They were about three foot six tall, kept well out of the way of the Big People, lived in holes in the ground, had a simple technology fashioned with long, clever fingers and, it can now be revealed, hung on in the real world until almost historical times. In an astonishing case of life imitating art, the remains of hobbits just like these have actually been unearthed in a cave in a hillside overlooking a river valley, in a remote and unspoiled part of Middle-earth. All that seems to be missing is the brass doorknob and (so far) confirmation of hairy feet.
In the 28th October issue of the science magazine Nature (www.nature.com/nature) an international team of researchers describe remains of an entirely unexpected party a skeleton of a tiny, human-like creature that lived on the island of Flores in eastern Indonesia, discovered there in September 2003 by researchers from the Indonesian Centre for Archaeology in Jakarta.
Founded by seafaring individuals of the ancient prehuman species Homo erectus that settled there almost a million years ago, these ancient colonists marooned and isolated — evolved their own way, shrinking, until by 18,000 years ago, they had reached the size of hobbits. I would have been less surprised if someone had uncovered an alien, says Dr Peter Brown, from the University of New England in Armidale, New South Wales, an anthropologist involved in the research.
As Charles Darwin discovered in the Galapagos Islands during the voyage of HMS Beagle, creatures confined to islands for long periods evolve away from their mainland forebears, becoming very distinctive. Sometimes they become much larger or smaller than those on the mainland. The island of Malta in the Mediterranean once had tiny elephants that could look eye to eye with giant swans. In a similar way, Flores was a looking-glass world of dwarf elephants, giant Komodo dragons, rats the size of retrievers and little people, no more than a metre tall and with heads the size of grapefruits. These people made sophisticated stone tools which the researchers think they used to hunt the elephants, if not to fend off the dragons until a volcanic eruption 12,000 years ago seems to have snuffed out this Lost World.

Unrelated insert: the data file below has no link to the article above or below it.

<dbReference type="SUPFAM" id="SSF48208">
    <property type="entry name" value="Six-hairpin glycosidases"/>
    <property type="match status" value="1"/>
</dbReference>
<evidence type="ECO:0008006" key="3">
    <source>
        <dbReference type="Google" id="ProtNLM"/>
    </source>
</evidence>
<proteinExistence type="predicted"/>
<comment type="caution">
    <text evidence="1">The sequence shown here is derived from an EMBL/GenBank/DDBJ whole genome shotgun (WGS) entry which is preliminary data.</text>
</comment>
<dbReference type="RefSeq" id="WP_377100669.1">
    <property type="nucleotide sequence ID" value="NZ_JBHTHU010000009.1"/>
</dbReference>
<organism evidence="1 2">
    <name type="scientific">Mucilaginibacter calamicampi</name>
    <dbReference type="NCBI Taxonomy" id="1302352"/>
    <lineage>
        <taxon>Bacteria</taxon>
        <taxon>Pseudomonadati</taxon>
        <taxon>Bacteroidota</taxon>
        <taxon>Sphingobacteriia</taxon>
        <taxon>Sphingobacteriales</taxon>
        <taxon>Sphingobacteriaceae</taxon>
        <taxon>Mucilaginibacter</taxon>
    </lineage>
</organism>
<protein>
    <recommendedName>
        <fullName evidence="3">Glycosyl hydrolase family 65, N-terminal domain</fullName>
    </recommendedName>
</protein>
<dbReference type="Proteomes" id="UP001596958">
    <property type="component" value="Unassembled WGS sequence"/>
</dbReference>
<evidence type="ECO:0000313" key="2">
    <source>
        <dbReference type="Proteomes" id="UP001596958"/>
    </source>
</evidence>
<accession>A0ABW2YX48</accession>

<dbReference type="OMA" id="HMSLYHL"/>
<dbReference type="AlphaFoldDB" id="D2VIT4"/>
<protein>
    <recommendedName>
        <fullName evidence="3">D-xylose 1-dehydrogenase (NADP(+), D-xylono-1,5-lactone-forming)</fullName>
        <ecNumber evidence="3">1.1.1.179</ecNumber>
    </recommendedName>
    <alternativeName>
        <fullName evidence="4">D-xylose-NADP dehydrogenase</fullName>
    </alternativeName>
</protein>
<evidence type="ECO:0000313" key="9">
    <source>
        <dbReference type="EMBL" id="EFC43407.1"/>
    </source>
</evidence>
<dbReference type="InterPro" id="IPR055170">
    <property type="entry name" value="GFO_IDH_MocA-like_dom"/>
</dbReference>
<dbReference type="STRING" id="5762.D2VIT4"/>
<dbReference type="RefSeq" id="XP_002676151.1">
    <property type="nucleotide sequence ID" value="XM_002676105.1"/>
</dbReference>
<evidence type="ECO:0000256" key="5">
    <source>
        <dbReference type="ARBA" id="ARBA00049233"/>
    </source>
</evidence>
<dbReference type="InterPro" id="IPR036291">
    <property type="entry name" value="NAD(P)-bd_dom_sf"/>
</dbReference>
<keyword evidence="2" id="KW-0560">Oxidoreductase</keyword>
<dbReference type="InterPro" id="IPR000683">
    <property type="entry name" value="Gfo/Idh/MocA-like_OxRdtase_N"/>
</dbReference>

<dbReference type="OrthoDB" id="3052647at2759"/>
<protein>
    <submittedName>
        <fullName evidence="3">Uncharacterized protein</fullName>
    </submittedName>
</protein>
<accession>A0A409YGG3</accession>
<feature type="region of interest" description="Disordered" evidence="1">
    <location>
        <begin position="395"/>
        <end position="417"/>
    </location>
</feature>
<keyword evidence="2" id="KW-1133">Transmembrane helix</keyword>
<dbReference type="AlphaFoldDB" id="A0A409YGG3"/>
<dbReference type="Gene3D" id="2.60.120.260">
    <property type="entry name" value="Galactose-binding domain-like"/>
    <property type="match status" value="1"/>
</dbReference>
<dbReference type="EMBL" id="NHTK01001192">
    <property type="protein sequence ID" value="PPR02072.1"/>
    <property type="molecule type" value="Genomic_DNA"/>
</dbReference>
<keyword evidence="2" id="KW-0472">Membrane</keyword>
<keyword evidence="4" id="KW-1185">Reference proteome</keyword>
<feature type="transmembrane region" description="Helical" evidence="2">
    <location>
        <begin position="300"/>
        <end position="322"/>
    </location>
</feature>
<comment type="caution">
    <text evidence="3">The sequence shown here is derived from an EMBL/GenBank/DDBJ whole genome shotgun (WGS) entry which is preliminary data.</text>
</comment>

One of the remarkable things about the discovery is how recently the creatures lived. We are usually accustomed to thinking that extinct relatives of humanity all lived many thousands, or even millions of years ago, but to have a distinct species of the human family alive 18,000 years ago is unprecedented. At that time, modern humans (Homo sapiens) had been present in Indonesia for 20,000 years or so, yet they do not seem to have mixed with the strange indigenes of Flores.
Or did they? Persistent and extremely detailed folk-tales from Flores speak of encounters with a tribe of little people called ebu gogo that lived on the island until as recently as a century ago. Says team geochronologist Dr Bert Roberts of the University of Wollongong, in Australia, the researchers thought these stories no better than leprechaun stories — until we unearthed the Hobbit. Who knows what a search of the remaining rainforest on Flores or elsewhere might turn up? Explorers have been searching Sumatra for the orang pendek, a mythical hairy biped. Dr Michael Morwood of the University of New England, is co-director of the Flores excavation, working closely with his Indonesian counterpart R. P. Soejono of the Indonesian Centre for Archaeology. Next year they plan to explore caves on the island of Sulawesi, known, like Flores, for its unusual, endemic fauna. What next? Elves? Dwarves? .. Balrogs?